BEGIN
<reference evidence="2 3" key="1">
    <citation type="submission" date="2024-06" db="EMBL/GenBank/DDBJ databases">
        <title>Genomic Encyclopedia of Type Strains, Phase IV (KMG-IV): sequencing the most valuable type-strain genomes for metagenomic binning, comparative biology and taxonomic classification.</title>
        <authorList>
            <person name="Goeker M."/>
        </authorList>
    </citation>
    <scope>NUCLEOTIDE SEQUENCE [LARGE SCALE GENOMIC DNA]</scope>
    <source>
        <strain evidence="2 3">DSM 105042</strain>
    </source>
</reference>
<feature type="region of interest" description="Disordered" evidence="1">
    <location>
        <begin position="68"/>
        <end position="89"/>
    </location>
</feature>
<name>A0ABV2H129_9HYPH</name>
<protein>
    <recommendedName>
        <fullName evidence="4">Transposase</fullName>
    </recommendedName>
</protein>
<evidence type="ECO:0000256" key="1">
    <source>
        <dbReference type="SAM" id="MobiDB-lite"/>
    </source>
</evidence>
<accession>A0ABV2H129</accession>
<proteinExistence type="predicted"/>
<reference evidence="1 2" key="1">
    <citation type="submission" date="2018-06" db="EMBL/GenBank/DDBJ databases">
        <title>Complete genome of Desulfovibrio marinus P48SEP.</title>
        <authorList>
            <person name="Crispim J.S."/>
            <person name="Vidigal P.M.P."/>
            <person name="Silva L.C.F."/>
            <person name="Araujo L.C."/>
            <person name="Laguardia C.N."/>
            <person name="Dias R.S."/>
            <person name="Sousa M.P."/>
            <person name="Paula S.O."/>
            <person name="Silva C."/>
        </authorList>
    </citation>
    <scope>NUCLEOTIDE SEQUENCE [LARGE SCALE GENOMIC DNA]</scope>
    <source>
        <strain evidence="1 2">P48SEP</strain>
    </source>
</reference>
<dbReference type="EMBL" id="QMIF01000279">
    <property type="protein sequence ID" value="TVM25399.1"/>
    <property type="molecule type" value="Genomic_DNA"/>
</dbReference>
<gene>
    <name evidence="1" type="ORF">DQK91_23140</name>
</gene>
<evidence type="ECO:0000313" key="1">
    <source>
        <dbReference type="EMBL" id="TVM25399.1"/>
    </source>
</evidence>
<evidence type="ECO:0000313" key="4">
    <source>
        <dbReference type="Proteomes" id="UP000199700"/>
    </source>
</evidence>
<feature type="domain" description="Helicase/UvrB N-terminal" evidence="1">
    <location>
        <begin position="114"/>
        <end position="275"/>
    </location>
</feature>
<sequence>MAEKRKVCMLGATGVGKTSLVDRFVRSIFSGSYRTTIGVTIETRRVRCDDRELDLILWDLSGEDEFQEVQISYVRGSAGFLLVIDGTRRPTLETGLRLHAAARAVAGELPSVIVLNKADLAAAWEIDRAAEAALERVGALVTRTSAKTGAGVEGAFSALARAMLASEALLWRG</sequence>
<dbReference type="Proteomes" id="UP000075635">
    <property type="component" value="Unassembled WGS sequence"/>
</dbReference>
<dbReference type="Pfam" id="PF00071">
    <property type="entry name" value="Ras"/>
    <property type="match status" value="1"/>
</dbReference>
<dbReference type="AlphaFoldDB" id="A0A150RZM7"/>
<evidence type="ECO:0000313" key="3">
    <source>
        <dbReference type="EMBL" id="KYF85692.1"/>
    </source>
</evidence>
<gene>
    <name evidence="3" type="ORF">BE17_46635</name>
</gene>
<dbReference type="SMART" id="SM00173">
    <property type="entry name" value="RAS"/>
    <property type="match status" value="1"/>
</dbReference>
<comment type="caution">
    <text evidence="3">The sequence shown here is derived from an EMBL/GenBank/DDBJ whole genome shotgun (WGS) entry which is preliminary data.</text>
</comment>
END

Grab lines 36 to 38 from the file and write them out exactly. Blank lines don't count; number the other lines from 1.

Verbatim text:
            <person name="Crispim J.S."/>
            <person name="Vidigal P.M.P."/>
            <person name="Silva L.C.F."/>